Skip to main content
Premium Trial:

Request an Annual Quote

Genetic Data Argues for Reclassification of Africa's Golden Jackal

golden jackal, Serengeti

NEW YORK (GenomeWeb) – Africa's golden jackals appear to belong to a genetically distinct species compared with golden jackals in Europe, an international team has found.

As they reported online today in Current Biology, researchers from the US, Russia, and elsewhere analyzed genomic, mitochondrial, and microsatellite sequence data for golden jackals from Africa and Eurasia. By comparing these sequences to one another and to those of gray wolves, they determined that Africa's golden jackal belongs to a new species — dubbed the African golden wolf owing to its closer relationship to gray wolves and dogs.

"Not only were jackals in Africa and Eurasia different, but … they're not even each others' closest relatives and, therefore, must represent different species," co-first author Klaus-Peter Koepfli, a researcher affiliated with the Smithsonian Conservation Biology Institute and St. Petersburg State University, told GenomeWeb.

Golden jackals in Africa and Europe were originally considered one species based on similarities in their coloring, skull and tooth shape, and other physical features.

Mitochondrial DNA studies published in PLOS One in 2011 and 2012 called that classification into question, hinting that golden jackals in at least some parts of Africa might fall into a gray wolf sub-species.

But it was still unclear whether golden jackal and jackal-like wolf relatives co-occurred in Africa, Koepfli explained, since the mitochondrial DNA studies didn't include golden jackals from East African sites such as Kenya and Tanzania.

"We wanted to see whether those were still golden jackals — which would make them sort of a relic or isolated population from other golden jackal populations in Eurasia," he said.

For their own analyses, Koepfli and colleagues started by putting together phylogenetic trees for the canines based on several different genetic markers.

In a tree stemming from cytochrome b sequences for more than 100 African golden jackals, Eurasian golden jackals, and gray wolves, for example, golden jackals from Africa fell into a lineage that split from gray wolves only after an earlier divergence from the ancestors of Eurasian golden jackals.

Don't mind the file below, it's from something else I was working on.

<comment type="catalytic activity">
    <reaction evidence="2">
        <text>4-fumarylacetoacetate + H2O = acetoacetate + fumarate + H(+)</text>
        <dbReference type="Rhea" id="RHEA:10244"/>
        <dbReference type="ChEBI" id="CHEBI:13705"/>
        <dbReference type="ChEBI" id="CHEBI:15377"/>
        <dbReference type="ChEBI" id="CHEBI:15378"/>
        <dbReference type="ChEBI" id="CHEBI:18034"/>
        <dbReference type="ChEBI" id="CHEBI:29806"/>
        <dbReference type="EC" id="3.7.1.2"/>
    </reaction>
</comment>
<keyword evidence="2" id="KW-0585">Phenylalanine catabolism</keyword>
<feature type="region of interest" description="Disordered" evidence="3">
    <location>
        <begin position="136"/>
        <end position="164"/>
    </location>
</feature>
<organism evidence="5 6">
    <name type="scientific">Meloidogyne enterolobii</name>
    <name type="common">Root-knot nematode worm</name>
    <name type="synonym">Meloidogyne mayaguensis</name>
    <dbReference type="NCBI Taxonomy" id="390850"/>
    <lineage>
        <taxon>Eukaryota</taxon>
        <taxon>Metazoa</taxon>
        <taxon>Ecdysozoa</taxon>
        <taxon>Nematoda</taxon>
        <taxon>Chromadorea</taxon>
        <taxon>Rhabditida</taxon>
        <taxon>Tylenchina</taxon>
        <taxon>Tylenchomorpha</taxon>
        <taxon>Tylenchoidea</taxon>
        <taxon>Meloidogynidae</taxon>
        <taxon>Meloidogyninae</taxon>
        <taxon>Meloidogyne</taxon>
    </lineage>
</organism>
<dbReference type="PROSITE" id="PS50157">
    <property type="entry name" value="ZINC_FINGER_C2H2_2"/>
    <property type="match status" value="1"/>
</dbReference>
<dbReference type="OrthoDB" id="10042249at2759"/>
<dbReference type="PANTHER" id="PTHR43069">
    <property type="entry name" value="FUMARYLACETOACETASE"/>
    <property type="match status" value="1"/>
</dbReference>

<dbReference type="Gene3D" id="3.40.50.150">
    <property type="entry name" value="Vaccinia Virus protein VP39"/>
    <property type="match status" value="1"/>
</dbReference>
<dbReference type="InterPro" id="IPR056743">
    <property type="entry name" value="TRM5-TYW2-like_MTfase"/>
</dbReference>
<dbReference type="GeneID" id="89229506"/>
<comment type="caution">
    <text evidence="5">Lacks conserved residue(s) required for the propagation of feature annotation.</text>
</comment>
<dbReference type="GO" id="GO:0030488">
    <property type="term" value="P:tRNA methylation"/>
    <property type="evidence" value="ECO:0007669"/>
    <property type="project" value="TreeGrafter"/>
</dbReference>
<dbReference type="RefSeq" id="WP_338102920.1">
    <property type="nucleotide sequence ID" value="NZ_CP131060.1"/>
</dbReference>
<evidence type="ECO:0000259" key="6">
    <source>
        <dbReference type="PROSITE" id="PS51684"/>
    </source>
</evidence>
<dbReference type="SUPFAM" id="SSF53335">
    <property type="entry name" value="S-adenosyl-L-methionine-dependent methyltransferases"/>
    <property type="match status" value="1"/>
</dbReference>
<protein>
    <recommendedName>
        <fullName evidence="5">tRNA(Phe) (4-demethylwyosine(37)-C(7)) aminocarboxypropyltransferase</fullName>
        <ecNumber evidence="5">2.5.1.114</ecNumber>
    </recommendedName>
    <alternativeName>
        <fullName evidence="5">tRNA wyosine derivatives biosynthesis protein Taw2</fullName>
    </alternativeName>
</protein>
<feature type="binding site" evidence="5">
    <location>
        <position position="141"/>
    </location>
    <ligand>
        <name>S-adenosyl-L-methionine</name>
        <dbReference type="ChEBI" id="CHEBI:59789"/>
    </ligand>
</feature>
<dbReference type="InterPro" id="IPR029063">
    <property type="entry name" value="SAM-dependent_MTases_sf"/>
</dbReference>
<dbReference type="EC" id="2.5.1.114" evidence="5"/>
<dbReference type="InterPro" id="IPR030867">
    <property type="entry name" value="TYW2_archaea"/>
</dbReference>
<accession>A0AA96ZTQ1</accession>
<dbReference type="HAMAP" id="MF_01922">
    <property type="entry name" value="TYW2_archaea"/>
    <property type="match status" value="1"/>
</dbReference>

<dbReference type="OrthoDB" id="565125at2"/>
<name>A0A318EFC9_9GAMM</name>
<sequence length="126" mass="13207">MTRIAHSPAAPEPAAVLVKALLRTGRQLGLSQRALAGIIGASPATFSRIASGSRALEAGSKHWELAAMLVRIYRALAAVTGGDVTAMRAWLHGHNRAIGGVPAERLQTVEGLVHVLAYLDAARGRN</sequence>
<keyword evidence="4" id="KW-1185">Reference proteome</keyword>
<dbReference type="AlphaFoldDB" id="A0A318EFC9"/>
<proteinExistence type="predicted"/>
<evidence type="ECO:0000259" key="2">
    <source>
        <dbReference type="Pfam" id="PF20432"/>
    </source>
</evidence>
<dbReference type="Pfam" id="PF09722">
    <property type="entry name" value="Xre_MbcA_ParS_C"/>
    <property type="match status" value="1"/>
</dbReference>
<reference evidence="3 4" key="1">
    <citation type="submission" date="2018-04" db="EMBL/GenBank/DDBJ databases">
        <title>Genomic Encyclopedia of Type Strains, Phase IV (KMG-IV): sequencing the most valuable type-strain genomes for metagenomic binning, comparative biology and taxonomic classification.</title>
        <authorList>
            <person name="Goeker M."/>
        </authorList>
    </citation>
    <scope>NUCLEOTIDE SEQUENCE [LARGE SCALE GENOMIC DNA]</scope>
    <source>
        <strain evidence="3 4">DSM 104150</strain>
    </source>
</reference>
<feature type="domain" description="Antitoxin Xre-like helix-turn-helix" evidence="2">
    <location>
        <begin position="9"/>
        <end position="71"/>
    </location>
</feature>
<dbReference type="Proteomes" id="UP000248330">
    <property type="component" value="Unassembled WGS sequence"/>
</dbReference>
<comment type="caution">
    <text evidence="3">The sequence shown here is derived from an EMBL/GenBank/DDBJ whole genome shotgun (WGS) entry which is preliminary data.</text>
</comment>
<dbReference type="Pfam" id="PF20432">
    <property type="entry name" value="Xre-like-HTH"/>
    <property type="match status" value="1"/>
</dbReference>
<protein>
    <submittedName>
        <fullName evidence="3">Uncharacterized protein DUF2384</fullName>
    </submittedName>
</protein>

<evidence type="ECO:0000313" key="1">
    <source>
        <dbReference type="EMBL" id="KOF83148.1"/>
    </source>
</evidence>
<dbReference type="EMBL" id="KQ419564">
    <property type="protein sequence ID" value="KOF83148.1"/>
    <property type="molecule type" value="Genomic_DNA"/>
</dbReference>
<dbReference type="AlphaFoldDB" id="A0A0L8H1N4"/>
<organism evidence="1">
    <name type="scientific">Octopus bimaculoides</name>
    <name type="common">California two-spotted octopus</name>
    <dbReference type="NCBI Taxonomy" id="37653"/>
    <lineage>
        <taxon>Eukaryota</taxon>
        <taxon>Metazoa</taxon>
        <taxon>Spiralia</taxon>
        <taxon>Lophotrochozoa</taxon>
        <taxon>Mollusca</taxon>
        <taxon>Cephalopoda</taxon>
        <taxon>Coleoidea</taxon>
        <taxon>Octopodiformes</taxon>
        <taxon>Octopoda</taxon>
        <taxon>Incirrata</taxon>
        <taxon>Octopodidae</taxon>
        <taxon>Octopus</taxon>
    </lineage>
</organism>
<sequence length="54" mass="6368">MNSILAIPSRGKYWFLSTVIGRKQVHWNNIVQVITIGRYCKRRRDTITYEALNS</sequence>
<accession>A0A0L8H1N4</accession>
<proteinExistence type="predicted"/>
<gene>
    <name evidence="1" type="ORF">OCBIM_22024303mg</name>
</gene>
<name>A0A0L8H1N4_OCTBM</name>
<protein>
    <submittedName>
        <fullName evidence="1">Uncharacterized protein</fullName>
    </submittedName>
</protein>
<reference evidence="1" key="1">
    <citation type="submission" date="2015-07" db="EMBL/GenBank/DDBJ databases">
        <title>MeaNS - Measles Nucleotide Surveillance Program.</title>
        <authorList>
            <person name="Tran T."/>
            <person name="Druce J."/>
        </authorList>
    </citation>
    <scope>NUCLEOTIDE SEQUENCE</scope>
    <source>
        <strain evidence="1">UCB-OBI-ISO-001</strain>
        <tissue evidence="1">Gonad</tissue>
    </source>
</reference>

The team saw similar canine relationships using other mitochondrial or nuclear DNA marker genes as well, with golden jackals from Africa consistently appearing in a clade that neighbored gray wolves.

While phylogenetic details varied depending on whether nuclear or mitochondrial markers were used, the overall pattern was clear for the golden jackals," Koepfli explained.

"Our mitochondrial DNA and nuclear DNA phylogenies are quite different," he said, "but they're consistent in showing that these two golden jackal lineages are definitely not each others' closest relatives."

Instead, the data pointed to a Eurasian-African golden jackal split stretching back more than a million years, followed by a subsequent split between the African golden jackal and the wolf-dog-coyote lineages.

The researchers garnered additional canine relationships clues using sex chromosome sequences from the gray wolf, coyote, and golden jackals, along with nearly 7.7 million SNPs identified by comparing whole-genome sequences for three Eurasian wolves, an Israeli golden jackal, and a newly-sequenced Kenyan golden jackal.

Within the African golden jackal — "African golden wolf" — species, for example, the team found that Kenyan animals formed a genetic cluster that was somewhat separated from animals sampled in Algeria, Morocco, Mauritania, and Senegal.

On the other hand, microsatellite data for 128 golden jackals, gray wolves, and dogs pointed to potential mixing between Eurasian golden jackals and African golden wolves in the Middle East and North Africa.

Koepfli noted that additional research is needed to assess genetic variability within each species and its relationship to the animals' physical traits and lifestyles. With that in mind, the researchers are now working on more detailed population studies using museum samples going back to the late 1800s as well as modern samples.

Where the current study mainly focused on Eurasian golden jackals from the Middle East and Eastern Europe, for example, follow-up research will include samples from golden jackals in Thailand. 

The team is also assessing hundreds of samples from within Israel to look at the extent of hybridization, if any, between golden jackals and African golden wolves, Koepfli noted. "We know that in a lot of places where species from the genus Canis overlap there is hybridization."